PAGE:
By Richard Cirminiello

Mike Haywood may have just made himself a lot of money.

Okay, it’s been just two years, but the Miami University head coach has done a remarkable job of turning this school around. A year ago, the RedHawks won just a single game, lumbering on both sides of the ball. After shocking ranked Northern Illinois, 26-21, they’re the MAC champs. Hey, Haywood is saying all of the right things about loving the job he currently has, but you know he’s going to listen if a bigger school wants to speak with his agent. And it’s not as if a precedent hasn’t been set within the conference and at the cradle of coaches. In just the last few years, Brady Hoke, Turner Gill, and Butch Jones have all used this league as a launching point to bigger paydays and higher profile opportunities. With the Big Ten already trying to fill a pair of openings at Minnesota and Indiana, Haywood could be next in line for a significant career bump.

If Haywood does get scooped up over the next few weeks, someone on that defensive staff ought to receive serious consideration for a promotion. The group of coaches has overachieved with a modest collection of talent. The D has been stout throughout the current five-game winning streak, allowing an average of just 14 points over that time. Friday night was its opus, holding the Huskies well below their season average in scoring and total yards. All-Star RB Chad Spann? Ordinary, picking up only 54 yards on 17 carries. The RedHawks have executed throughout the 9-4 season, but the coaches have been the unsung heroes, turning marginal talent into a group of champions.

By Matt Zemek


Go back in time to the biggest game of the 1985 NFL regular season. Then you’ll have an historical comparison to the play that lifted Miami University to an improbable Mid-American Conference championship over the stunned and devastated Huskies from Northern Illinois.

Remember that steamy night in Miami, the night when the Chicago Bears strutted into the old Orange Bowl stadium to take on the AFC-leading Dolphins in a blockbuster battle? Remember when Dan Marino threw a pass that was deflected and traced a nice, curving arc over the Chicago secondary and right into the arms of receiver Mark Clayton? The better team – a team from the state of Illinois, mind you – lost to an opponent referred to as Miami. You can’t make this stuff up – not in your wildest dreams (or nightmares, as the case may be). Roughly a quarter-century after one Miami team caused heartbreak in the Land Of Lincoln, a similar scenario unfolded at Ford Field in Detroit, where a 2008-style mindblower, another Buffalo-over-Ball State-level shocker, hit this FBS conference like a MAC truck. College football is always there, ready to provide a new twist of unpredictability just when you least expect it. That’s why we love this sport, don’t we?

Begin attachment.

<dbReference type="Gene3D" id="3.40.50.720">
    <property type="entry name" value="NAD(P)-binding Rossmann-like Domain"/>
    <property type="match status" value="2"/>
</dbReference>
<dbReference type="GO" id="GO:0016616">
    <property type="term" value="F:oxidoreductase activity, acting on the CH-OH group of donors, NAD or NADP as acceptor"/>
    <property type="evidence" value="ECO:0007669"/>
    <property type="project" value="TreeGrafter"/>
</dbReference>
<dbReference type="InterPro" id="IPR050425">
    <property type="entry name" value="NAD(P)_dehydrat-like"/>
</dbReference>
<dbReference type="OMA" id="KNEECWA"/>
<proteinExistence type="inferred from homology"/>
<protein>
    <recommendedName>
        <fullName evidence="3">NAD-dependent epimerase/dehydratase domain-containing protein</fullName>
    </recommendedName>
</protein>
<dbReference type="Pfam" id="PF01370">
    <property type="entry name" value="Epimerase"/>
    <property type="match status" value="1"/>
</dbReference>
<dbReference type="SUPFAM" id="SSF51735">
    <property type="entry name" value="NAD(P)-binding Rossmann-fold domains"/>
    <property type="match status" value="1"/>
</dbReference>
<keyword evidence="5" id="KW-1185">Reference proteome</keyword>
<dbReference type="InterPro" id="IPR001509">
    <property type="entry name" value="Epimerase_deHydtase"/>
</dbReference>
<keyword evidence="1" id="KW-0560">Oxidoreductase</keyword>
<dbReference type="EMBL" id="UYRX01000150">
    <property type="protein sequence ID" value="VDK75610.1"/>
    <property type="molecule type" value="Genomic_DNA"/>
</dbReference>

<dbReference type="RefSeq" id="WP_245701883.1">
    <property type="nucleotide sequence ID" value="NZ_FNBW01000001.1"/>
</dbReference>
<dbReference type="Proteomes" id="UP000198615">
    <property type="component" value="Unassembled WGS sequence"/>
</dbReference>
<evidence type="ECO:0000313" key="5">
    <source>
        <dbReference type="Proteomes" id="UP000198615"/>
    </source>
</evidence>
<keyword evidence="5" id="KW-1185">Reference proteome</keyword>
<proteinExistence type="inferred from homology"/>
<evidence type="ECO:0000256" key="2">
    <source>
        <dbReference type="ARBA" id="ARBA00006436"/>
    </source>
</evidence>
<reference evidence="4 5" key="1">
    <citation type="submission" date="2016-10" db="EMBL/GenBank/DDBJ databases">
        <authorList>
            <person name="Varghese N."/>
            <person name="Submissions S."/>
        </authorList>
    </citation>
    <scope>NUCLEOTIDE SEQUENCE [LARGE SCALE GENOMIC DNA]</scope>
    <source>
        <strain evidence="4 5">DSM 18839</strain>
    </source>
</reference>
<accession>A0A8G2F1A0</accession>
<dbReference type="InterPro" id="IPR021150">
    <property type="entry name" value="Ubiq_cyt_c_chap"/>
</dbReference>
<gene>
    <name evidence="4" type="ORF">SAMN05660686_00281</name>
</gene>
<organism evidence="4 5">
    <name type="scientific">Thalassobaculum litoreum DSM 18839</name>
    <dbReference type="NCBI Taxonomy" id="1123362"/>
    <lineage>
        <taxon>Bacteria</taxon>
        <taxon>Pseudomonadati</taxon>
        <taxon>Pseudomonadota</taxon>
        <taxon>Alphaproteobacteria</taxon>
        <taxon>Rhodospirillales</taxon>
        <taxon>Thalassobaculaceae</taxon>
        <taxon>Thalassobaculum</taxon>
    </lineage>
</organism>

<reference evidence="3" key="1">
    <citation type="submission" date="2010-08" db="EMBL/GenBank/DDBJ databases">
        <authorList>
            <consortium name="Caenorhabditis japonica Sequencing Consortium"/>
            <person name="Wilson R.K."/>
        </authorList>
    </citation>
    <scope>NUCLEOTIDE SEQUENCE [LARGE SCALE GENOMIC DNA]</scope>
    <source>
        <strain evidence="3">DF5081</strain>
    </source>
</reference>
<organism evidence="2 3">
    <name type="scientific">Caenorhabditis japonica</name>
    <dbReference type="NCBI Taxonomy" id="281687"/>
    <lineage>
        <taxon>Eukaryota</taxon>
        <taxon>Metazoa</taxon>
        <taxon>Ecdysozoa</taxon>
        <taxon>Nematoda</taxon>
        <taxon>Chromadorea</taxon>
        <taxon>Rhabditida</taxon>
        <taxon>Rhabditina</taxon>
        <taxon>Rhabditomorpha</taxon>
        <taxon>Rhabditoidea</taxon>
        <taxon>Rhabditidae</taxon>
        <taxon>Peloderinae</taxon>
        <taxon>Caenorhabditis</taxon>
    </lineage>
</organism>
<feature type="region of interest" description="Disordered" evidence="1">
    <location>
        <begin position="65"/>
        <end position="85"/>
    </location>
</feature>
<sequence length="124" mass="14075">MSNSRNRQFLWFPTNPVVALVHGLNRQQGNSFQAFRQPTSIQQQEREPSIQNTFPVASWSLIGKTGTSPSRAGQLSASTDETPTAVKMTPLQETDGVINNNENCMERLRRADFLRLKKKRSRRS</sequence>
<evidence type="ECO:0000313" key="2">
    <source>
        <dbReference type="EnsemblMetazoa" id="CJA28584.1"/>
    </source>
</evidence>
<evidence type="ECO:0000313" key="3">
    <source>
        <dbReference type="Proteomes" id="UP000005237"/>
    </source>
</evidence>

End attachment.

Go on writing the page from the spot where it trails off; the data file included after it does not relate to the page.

- This game proved that you can be a great coach and still coach poorly. Mike Haywood was the best coach in the MAC this year, but his decision to fake a field goal when leading by six points (20-14) in the third quarter very nearly came back to bite him. His late use of timeouts (in the final eight minutes of play) also jeopardized his team’s chances of winning. Haywood did not manage this game well in any way, shape or form.

- Yet, for all the bad things Haywood did in this game, he won. Imagine that. Don’t try to overanalyze this game. It’s college football – Miami won.